When you start dating the love of your life, you want to share it with the people closest to you. Sadly, 18-year-old Leah Menzies couldn't do that. Her mother died when she was 7, so she would never have the chance to meet the young woman's boyfriend, Thomas McLeodd. But by a twist of fate, it turns out Thomas had already met Leah's mom when he was just 3 years old. Leah's mom was Thomas' kindergarten teacher.

The couple, who have been dating for seven months, made this realization during a visit to McCleodd's house. When Menzies went to meet his family for the first time, his mom (in true mom fashion) insisted on showing her a picture of him making a goofy face. When they brought out the picture, McLeodd recognized the face of his teacher as that of his girlfriend's mother.

Menzies posted about the realization moment on TikTok. "Me thinking my mum (who died when I was 7) will never meet my future boyfriend," she wrote on the video. The video shows her and McLeodd together, then flashes to the kindergarten class picture.

“He opens this album and then suddenly, he’s like, ‘Oh my God. Oh my God — over and over again,” Menzies told TODAY. “I couldn’t figure out why he was being so dramatic.”

Obviously, Menzies is taking great comfort in knowing that even though her mother is no longer here, they can still maintain a connection. I know how important it was for me to have my mom accept my partner, and there would definitely be something missing if she wasn't here to share in my joy. It's also really incredible to know that Menzies' mother had a hand in making McLeodd the person he is today, even if it was only a small part.

@speccylee

Found out through this photo in his photo album. A moment straight out of a movie 🥲

♬ iris - 🫶

“It’s incredible that that she knew him," Menzies said. "What gets me is that she was standing with my future boyfriend and she had no idea.”

Since he was only 3, McLeodd has no actual memory of Menzies' mother. But his own mother remembers her as “kind and really gentle.”

The TikTok has understandably gone viral and the comments are so sweet and positive.

"No the chills I got omggg."

"This is the cutest thing I have watched."

"It’s as if she remembered some significance about him and sent him to you. Love fate 😍✨"

In the caption of the video, she said that discovering the connection between her boyfriend and her mom was "straight out of a movie." And if you're into romantic comedies, you're definitely nodding along right now.

Menzies and McLeodd made a follow-up TikTok to address everyone's positive response to their initial video and it's just as sweet. The young couple sits together and addresses some of the questions they noticed pop up. People were confused that they kept saying McLeodd was in kindergarten but only 3 years old when he was in Menzies' mother's class. The couple is Australian and Menzies explained that it's the equivalent of American preschool.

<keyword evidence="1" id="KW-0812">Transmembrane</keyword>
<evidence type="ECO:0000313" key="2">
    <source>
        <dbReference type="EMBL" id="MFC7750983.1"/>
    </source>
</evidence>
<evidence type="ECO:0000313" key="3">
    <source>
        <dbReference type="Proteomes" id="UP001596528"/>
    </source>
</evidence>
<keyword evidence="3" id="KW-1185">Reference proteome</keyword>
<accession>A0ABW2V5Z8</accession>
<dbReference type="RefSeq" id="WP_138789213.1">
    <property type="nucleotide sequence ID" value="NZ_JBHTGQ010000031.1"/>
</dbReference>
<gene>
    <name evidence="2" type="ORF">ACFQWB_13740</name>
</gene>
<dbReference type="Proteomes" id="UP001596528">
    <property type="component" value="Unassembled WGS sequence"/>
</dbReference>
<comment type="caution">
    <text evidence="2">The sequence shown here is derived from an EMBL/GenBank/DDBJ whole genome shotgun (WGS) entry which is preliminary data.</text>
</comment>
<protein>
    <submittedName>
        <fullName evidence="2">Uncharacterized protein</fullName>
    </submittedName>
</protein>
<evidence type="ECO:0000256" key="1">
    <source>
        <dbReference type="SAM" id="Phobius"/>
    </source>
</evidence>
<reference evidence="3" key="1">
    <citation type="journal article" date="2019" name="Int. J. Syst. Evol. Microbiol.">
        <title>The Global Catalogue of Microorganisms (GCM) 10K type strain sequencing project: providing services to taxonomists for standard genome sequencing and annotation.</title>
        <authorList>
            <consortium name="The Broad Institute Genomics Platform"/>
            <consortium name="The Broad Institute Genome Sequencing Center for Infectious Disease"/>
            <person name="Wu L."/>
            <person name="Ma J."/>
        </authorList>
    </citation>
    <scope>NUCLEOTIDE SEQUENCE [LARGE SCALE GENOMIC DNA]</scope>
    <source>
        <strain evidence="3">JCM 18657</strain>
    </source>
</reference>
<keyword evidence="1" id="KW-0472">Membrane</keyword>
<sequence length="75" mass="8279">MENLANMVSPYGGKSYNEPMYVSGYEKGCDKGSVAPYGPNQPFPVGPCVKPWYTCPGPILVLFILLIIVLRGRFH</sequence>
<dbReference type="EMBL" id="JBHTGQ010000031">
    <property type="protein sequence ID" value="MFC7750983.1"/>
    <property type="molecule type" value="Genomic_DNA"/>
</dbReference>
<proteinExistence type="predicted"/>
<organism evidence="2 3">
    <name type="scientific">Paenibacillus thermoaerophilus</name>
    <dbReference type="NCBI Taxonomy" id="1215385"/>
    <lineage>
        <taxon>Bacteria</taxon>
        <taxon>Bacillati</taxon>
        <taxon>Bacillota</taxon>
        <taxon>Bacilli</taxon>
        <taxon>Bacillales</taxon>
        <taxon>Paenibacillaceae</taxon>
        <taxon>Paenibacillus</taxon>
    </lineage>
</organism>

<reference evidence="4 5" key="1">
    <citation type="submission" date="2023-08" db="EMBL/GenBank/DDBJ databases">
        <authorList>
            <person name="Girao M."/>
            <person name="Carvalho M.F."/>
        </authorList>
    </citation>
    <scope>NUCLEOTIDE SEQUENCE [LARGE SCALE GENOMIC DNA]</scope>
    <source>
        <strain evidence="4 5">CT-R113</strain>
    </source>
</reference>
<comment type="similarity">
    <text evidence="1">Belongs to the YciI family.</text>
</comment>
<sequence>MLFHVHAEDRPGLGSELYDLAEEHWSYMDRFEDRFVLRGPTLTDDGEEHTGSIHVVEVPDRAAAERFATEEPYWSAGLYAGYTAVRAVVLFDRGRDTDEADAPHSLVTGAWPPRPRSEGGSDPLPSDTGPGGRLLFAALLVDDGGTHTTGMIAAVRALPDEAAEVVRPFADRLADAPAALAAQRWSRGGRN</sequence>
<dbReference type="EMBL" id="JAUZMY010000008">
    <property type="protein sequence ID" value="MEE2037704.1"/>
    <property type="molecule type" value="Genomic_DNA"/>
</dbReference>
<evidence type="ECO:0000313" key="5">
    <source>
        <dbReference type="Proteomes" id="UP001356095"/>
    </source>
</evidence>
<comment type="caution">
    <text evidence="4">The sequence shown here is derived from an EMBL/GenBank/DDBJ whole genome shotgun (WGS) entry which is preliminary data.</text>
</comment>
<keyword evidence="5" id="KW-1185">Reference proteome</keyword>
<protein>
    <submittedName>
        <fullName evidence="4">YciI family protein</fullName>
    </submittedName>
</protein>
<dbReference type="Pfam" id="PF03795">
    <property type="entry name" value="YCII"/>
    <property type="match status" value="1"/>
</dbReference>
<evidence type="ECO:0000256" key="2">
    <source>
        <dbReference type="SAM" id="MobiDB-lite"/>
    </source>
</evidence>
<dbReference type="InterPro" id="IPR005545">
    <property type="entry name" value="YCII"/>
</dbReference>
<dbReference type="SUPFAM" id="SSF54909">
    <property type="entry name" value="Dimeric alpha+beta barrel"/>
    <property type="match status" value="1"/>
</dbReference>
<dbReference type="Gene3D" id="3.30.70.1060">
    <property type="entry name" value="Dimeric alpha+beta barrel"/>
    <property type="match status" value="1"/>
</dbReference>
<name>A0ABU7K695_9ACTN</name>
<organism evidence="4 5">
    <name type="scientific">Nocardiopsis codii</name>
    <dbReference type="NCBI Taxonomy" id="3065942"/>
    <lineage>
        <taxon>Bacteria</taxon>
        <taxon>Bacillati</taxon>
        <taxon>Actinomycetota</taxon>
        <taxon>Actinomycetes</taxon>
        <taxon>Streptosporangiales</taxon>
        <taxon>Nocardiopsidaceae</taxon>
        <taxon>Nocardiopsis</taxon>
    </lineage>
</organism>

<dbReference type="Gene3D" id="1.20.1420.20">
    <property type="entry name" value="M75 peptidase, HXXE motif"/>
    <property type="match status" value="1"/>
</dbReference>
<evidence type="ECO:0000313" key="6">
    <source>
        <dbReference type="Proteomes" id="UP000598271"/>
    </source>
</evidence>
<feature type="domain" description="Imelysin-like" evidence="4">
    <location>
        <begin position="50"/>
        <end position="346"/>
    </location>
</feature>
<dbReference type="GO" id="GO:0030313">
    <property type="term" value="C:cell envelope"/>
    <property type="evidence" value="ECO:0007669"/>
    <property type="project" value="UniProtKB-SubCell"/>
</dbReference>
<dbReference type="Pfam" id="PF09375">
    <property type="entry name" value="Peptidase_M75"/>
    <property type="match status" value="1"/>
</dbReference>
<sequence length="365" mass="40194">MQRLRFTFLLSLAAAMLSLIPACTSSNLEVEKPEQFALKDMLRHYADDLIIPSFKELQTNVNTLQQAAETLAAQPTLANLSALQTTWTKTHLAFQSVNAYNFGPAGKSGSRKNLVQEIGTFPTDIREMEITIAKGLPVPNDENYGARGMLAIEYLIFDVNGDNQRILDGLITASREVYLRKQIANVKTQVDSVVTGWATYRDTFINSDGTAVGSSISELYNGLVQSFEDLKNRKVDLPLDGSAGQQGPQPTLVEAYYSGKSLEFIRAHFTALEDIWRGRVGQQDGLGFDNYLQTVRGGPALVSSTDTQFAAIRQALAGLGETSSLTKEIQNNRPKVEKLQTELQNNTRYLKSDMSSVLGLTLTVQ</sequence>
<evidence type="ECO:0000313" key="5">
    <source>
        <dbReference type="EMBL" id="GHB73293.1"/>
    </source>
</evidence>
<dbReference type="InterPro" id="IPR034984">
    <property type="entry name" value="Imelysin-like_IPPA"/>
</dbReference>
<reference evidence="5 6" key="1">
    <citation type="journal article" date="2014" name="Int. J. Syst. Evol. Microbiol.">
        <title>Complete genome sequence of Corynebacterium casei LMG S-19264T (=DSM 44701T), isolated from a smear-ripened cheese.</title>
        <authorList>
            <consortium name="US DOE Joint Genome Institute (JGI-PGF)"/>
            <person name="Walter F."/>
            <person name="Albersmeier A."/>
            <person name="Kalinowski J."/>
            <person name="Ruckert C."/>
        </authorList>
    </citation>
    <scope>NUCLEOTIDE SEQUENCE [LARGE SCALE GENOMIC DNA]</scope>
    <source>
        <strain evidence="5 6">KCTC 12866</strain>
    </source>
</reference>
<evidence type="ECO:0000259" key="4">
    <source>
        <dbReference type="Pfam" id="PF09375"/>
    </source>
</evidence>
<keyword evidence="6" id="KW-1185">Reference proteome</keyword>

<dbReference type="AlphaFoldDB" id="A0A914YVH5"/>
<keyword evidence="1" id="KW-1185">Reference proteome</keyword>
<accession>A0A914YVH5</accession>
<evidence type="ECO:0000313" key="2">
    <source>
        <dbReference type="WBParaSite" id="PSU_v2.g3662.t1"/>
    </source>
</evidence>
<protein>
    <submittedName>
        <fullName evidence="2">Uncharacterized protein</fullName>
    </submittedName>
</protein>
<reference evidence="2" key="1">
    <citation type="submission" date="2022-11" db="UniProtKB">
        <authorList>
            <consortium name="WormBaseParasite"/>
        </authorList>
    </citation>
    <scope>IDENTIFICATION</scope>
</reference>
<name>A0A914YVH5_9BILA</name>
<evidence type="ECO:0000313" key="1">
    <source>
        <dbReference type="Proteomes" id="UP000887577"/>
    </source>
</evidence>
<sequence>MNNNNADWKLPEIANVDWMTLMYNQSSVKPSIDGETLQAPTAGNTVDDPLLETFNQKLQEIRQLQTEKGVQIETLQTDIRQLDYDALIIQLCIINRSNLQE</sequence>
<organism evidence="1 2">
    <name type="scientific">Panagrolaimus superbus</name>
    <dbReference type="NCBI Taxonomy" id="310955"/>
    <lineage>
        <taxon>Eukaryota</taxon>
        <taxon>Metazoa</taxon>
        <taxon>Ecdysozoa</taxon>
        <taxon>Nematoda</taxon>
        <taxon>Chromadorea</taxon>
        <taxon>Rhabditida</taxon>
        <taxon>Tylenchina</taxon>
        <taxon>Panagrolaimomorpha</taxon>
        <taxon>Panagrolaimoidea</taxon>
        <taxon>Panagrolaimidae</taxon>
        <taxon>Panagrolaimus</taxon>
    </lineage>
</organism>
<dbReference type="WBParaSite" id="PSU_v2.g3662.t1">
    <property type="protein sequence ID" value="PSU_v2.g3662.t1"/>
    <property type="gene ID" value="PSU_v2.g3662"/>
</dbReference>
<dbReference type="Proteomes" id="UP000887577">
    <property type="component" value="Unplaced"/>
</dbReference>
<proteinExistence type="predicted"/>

They also clarified that although they went to high school together and kind of knew of the other's existence, they didn't really get to know each other until they started dating seven months ago. So no, they truly had no idea that her mother was his teacher. Menzies revealed that she "didn't actually know that my mum taught at kindergarten."

"I just knew she was a teacher," she explained.

She made him act out his reaction to seeing the photo, saying he was "speechless," and when she looked at the photo she started crying. McLeodd recognized her mother because of the pictures Menzies keeps in her room. Cue the "awws," because this is so cute, I'm kvelling.

Joy

50-years ago they trade a grilled cheese for a painting. Now it's worth a small fortune.

Irene and Tony Demas regularly traded food at their restaurant in exchange for crafts. It paid off big time.

Photo by Gio Bartlett on Unsplash

Painting traded for grilled cheese worth thousands.

The grilled cheese at Irene and Tony Demas’ restaurant was truly something special. The combination of freshly baked artisan bread and 5-year-old cheddar was enough to make anyone’s mouth water, but no one was nearly as devoted to the item as the restaurant’s regular, John Kinnear.

Kinnear loved the London, Ontario restaurant's grilled cheese so much that he ordered it every single day, though he wouldn’t always pay for it in cash. The Demases were well known for bartering their food in exchange for odds and ends from local craftspeople and merchants.

“Everyone supported everyone back then,” Irene told the Guardian, saying that the couple would often trade free soup and a sandwich for fresh flowers. Two different kinds of nourishment, you might say.

And so, in the 1970s the Demases made a deal with Kinnear that he could pay them for his grilled cheese sandwiches with artwork. Being a painter himself and part of an art community, Kinnear would never run out of that currency.

Little did Kinnear—or anyone—know, eventually he would give the Demases a painting worth an entire lifetime's supply of grilled cheeses. And then some.